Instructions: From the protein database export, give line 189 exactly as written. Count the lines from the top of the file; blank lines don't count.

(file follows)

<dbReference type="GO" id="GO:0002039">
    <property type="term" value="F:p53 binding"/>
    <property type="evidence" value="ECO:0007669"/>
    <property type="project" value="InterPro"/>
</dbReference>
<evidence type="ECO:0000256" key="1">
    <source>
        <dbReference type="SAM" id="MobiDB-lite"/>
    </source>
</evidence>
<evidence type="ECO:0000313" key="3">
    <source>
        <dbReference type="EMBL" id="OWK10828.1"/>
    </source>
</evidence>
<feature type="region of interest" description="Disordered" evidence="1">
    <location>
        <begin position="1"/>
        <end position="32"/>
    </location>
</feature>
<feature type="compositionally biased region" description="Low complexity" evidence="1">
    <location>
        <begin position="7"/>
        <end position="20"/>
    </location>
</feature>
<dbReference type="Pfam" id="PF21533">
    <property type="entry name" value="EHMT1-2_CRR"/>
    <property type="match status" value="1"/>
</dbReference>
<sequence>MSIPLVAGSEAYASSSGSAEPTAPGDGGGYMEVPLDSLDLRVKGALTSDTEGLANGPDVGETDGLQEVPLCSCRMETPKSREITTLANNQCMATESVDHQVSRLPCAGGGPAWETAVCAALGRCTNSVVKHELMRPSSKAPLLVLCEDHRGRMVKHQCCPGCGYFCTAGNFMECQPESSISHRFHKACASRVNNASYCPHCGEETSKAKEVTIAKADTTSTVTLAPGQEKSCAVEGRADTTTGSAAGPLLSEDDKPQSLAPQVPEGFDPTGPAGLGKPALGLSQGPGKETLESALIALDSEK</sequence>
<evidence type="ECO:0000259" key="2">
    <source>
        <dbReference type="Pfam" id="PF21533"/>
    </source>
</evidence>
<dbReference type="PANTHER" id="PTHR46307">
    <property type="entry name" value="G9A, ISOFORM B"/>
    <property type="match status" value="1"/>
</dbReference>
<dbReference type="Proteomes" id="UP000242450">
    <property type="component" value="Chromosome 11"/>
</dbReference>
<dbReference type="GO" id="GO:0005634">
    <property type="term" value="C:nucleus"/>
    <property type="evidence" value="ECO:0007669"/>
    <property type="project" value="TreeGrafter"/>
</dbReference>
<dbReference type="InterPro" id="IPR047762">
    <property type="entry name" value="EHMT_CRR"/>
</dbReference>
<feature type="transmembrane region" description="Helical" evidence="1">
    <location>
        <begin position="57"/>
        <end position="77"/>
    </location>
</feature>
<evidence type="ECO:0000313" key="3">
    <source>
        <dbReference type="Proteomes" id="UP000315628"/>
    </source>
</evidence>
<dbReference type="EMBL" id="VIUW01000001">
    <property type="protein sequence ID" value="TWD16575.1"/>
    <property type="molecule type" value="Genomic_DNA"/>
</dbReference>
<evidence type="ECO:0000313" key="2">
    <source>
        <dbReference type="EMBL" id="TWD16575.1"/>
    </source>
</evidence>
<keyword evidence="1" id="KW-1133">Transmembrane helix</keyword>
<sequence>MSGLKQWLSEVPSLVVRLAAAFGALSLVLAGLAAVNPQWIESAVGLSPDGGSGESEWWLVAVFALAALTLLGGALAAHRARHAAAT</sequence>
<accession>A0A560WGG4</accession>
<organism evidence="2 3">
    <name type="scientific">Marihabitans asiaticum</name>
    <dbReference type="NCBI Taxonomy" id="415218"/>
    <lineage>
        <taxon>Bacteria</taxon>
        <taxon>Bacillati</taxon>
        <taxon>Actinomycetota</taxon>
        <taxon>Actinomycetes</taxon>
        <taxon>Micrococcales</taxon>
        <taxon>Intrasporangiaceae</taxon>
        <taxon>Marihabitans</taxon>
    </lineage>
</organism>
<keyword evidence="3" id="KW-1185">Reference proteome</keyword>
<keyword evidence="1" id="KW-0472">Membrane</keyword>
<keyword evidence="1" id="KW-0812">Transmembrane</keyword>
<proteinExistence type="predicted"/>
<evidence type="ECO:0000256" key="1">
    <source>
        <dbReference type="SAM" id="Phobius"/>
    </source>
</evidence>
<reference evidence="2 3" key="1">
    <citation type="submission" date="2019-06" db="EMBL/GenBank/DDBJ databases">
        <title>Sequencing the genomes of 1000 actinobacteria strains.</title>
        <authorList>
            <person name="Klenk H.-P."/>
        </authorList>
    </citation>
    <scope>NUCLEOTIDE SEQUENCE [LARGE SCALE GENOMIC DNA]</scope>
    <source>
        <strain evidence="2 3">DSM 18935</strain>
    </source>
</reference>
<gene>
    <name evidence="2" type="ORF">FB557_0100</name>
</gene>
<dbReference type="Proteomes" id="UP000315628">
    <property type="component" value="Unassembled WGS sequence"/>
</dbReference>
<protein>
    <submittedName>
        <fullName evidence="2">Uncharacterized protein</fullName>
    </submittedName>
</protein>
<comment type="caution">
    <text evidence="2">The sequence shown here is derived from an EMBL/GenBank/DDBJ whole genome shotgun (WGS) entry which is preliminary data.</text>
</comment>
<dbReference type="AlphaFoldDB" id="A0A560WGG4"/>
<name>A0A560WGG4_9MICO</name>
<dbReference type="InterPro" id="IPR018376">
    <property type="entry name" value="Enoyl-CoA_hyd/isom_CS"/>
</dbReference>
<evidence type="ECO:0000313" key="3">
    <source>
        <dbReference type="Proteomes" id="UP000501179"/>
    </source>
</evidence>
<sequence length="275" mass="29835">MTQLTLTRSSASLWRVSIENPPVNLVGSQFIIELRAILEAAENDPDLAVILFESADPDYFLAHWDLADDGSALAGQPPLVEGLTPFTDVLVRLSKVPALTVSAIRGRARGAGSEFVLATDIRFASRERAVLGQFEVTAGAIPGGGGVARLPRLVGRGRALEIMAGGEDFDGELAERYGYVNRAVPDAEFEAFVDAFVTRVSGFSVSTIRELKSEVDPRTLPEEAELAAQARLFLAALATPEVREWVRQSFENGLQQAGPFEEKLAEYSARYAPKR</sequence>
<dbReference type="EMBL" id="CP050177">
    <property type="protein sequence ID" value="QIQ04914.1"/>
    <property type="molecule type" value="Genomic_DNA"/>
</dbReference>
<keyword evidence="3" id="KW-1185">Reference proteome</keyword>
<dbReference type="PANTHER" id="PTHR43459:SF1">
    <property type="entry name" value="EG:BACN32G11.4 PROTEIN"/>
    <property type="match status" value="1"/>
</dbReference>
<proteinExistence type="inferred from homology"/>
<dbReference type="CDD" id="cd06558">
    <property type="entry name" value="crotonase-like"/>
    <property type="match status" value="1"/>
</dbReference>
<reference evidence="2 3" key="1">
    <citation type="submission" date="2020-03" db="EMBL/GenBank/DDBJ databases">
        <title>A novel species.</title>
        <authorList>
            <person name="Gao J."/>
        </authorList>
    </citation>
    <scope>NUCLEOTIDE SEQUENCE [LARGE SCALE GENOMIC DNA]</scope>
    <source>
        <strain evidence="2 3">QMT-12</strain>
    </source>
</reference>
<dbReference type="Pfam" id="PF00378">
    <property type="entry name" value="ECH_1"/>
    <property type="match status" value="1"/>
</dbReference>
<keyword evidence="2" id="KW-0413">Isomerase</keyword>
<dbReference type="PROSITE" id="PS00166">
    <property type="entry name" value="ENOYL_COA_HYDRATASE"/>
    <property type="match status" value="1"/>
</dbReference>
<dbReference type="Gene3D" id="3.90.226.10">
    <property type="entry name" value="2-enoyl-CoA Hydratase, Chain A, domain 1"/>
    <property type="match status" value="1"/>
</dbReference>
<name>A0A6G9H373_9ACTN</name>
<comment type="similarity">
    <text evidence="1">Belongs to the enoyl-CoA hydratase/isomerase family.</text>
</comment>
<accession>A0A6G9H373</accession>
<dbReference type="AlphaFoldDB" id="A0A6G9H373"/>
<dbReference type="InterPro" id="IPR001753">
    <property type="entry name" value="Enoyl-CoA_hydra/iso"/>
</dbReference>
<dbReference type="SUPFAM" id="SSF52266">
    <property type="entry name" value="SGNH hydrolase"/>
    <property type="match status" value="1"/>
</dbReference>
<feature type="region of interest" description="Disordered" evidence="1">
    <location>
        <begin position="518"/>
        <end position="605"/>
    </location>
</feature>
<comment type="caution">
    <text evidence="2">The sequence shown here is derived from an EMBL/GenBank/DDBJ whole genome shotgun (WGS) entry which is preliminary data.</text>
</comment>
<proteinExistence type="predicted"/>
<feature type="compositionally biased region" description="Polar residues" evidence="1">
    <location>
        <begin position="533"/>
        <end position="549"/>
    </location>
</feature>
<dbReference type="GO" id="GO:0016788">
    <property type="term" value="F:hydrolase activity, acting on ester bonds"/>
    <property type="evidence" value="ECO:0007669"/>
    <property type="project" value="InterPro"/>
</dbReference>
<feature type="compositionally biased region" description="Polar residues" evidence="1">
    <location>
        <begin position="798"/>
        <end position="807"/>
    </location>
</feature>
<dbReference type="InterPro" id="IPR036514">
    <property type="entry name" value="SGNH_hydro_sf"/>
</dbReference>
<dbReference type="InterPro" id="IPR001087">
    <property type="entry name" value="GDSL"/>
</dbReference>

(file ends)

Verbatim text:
        <begin position="518"/>